“The legal profession is an independent profession. It participates with the judiciary in achieving justice and the rule of law, and ensuring the right to defense. It is practiced independently by lawyers, and lawyers of public sector and public business sector agencies and companies. While undertaking the right of defense before courts, all lawyers enjoy the guarantees and protection granted to them by law, which also apply to them before investigation and trial authorities. Except in cases of flagrante delicto, arresting or detaining lawyers while exercising their right of defense is prohibited. The foregoing is organized by law.”
Thus reads article 198 of the Egyptian Constitution of 2014. However, it seems those are nothing but empty words.
What lawyers experience in reality contradicts article 198 in every sense, especially those who work on politically sensitive cases. They face police brutality, arrests, disqualification from the lawyers syndicate, enforced disappearances, travel bans, and confiscation of their money.
“The situation has become tragic,” said one human rights lawyer who preferred not to be named. “Many of my colleagues have been subjected to physical attacks by security personnel, and judges have the ability to intimidate lawyers and imprison them for trivial reasons.”
He himself had been accused by the Public Prosecution Office (PPO) after he claimed to have found shortcomings in a PPO investigation. Reason: his client stands accused in a political case.
“Instead of the Egyptian government respecting the basic principles regarding the role of lawyers, strengthening their independence, and achieving sufficient guarantees to protect them if their security is endangered as a result of performing their work, lawyers have become subject to threats, intimidation and prosecution,” concluded the Arab Network for Human Rights Information (ANHRI). Meanwhile the Egyptian parliament agreed to amend the provisions of the legal profession, such as prohibiting the detention or arrest of a lawyer while exercising the right of defense, except in cases of flagrante delicto (being caught red-handed). However, this contradicts the crises lawyers are facing and the difficulties they experience in the current work environment. As a result, the laws and constitution seem but ink on paper.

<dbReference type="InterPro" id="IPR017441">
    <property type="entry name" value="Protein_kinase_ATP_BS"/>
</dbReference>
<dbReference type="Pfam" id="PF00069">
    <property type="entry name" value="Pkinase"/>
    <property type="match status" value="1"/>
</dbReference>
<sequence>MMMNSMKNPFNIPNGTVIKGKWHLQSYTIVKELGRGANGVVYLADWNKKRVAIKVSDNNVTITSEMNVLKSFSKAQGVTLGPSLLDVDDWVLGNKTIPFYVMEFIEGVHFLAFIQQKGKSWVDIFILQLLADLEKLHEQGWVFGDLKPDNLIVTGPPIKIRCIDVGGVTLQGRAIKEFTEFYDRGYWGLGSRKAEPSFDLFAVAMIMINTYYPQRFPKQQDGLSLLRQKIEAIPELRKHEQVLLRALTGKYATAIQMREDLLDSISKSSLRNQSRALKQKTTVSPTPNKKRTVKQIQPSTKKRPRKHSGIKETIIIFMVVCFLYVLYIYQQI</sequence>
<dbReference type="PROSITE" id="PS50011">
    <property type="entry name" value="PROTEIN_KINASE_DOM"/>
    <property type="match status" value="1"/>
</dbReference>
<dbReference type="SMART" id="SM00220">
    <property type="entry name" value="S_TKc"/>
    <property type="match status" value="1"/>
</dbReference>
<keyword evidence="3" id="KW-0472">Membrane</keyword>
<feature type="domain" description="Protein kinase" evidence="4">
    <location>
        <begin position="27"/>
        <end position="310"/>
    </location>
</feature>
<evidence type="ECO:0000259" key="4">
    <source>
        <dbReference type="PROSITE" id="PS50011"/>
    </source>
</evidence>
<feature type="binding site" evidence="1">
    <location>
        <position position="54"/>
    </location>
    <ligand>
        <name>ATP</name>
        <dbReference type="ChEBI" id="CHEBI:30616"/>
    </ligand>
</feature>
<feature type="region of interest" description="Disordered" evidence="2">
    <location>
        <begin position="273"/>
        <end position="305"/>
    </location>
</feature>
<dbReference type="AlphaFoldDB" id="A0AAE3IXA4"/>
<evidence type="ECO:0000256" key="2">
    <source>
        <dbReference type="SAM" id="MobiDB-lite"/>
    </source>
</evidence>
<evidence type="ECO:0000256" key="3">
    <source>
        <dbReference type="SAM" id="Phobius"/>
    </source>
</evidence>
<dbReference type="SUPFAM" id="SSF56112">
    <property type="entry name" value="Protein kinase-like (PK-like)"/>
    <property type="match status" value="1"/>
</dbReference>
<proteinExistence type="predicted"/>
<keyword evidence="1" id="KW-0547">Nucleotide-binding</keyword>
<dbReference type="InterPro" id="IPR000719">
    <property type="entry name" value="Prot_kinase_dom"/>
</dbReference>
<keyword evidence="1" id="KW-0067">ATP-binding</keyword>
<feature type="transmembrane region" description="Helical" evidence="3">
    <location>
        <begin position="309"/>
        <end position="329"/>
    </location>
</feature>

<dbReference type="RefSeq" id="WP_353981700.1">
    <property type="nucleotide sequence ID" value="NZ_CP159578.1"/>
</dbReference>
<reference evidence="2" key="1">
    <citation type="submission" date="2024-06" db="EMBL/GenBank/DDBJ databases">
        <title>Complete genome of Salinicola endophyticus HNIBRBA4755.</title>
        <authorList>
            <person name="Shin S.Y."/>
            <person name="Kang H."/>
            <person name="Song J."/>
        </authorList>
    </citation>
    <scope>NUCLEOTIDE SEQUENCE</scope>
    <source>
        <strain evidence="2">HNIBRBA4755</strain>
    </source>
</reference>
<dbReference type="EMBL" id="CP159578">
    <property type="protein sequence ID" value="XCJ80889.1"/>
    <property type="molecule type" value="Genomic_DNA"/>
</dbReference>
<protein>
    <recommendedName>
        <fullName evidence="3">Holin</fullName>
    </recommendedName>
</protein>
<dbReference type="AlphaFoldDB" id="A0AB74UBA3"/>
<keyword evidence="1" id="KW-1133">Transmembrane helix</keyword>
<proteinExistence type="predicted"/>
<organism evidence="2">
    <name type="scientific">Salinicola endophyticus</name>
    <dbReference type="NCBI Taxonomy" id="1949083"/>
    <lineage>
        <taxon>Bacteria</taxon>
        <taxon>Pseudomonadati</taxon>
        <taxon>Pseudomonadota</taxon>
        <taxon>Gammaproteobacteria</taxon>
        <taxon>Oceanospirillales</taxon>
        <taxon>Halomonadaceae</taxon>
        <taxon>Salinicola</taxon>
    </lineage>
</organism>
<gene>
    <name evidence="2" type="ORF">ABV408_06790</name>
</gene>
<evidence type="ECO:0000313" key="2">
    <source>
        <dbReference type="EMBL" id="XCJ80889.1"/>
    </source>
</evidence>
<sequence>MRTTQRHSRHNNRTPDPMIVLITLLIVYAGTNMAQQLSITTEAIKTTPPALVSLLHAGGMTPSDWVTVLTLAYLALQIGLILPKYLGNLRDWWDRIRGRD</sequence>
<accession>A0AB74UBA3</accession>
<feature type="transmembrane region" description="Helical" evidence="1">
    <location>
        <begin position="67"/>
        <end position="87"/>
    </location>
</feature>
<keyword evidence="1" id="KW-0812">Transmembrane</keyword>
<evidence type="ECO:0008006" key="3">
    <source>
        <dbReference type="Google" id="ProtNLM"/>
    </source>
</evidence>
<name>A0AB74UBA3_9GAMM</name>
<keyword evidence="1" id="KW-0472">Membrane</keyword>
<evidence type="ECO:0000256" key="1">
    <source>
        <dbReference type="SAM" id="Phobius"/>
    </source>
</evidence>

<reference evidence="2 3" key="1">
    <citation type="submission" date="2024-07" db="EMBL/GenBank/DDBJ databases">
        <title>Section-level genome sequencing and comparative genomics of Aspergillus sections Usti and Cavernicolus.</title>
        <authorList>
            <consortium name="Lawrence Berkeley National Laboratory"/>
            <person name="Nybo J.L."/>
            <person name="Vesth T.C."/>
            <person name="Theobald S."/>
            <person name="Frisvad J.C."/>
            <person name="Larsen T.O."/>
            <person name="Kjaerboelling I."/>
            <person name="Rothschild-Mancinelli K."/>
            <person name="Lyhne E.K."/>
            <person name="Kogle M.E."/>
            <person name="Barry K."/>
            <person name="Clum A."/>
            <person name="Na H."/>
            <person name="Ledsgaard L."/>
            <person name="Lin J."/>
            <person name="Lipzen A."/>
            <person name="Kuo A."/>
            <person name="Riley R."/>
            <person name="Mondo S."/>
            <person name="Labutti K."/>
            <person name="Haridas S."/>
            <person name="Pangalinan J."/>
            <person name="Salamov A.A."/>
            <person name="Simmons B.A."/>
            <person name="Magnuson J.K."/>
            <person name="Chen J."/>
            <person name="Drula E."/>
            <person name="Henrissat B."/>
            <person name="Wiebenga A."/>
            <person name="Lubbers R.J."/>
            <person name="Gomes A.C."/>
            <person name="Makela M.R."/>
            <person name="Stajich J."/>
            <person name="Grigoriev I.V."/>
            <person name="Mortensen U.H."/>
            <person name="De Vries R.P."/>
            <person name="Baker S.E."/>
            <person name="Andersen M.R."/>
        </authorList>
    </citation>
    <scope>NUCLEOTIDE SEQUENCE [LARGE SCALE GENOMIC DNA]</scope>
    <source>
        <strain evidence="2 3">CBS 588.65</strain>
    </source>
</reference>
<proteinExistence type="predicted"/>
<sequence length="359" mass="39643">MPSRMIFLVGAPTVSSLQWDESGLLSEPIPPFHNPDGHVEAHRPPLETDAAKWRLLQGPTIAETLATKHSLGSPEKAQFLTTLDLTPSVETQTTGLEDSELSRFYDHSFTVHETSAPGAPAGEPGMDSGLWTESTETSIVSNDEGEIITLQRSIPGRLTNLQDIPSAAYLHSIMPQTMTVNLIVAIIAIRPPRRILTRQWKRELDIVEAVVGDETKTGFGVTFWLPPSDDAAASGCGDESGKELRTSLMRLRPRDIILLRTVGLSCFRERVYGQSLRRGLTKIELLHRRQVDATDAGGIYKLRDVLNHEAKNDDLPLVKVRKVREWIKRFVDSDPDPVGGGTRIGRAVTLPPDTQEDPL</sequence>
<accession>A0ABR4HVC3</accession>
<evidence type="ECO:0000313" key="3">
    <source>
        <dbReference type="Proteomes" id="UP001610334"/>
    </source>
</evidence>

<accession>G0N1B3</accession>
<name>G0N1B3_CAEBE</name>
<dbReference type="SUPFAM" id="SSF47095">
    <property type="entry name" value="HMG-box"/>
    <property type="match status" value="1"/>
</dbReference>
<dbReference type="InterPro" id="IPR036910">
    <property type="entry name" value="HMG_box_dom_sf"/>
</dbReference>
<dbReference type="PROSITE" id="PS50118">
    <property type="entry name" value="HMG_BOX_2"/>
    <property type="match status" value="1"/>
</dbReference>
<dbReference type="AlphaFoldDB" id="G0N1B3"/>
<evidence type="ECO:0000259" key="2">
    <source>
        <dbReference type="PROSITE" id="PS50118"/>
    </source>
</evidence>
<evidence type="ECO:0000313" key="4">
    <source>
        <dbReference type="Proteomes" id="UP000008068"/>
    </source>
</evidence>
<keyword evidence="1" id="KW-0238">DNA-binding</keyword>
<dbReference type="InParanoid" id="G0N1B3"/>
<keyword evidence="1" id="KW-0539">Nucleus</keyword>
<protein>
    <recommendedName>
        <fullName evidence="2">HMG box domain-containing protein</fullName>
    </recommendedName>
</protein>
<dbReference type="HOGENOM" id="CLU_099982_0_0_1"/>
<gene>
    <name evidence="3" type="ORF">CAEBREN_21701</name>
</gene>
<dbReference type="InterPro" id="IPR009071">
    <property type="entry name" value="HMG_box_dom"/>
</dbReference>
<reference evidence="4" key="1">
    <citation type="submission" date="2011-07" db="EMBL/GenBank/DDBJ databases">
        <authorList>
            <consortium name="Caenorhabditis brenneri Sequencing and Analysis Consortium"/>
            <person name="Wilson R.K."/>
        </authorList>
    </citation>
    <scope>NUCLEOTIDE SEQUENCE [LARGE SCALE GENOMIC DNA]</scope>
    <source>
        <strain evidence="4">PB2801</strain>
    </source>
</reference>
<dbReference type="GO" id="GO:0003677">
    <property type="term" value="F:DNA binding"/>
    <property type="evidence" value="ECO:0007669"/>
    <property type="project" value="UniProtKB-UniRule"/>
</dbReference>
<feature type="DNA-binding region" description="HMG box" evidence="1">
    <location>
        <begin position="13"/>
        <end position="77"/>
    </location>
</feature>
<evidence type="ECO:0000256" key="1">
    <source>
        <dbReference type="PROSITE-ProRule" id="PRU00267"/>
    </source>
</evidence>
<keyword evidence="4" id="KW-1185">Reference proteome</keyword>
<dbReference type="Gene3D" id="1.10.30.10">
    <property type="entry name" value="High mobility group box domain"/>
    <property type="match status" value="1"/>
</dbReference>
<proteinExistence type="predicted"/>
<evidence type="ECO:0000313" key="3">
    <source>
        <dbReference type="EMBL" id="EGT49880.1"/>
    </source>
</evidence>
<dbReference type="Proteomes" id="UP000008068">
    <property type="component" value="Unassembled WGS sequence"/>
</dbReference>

Joining a Terrorist Group
“The problem is that lawyers find themselves accused for the cases they are working on, as if the relationship between the lawyer and the accused is the link with a terrorist organization,” said Yasser Saad, general coordinator of the campaign to defend lawyers. “As the lawyer tries to defend his client, he finds himself accused of belonging to a terrorist group.”
That is what happened to human rights lawyer Osama Bayoumi, who appeared at the State Security Prosecution four days after he was subjected to enforced disappearance to find himself accused of joining a terrorist group and spreading fake news.
According to Saad, Bayoumi is by no means the only one who has been arrested recently.
“What we know is that six lawyers have been arrested, only one of whom was released, while others were forcibly disappeared,” he said. “The problem is that there is no clear information about the reason for the arrests. In 2013 we knew that the organized arrests of lawyers were related to their affiliation with the Brotherhood. But now all lawyers are in the crosshairs of the security forces, regardless of their political background or ideas.”
One of them is human rights lawyer Mohamed el-Baker, who was arrested inside the courthouse on September 29, 2019, while he attended his client, political activist Alaa Abdel-Fattah, being interrogated. Baker joined his colleagues in prison.The spokesperson for the United Nations High Commissioner for Human Rights, in October 2019 expressed grave concern about the widespread arrests of human rights defenders, including Mohamed el-Baker. In the same month, the European Union condemned Egypt’s use of arbitrary pre-trial detention against Mohamed El-Baker and other human rights defenders.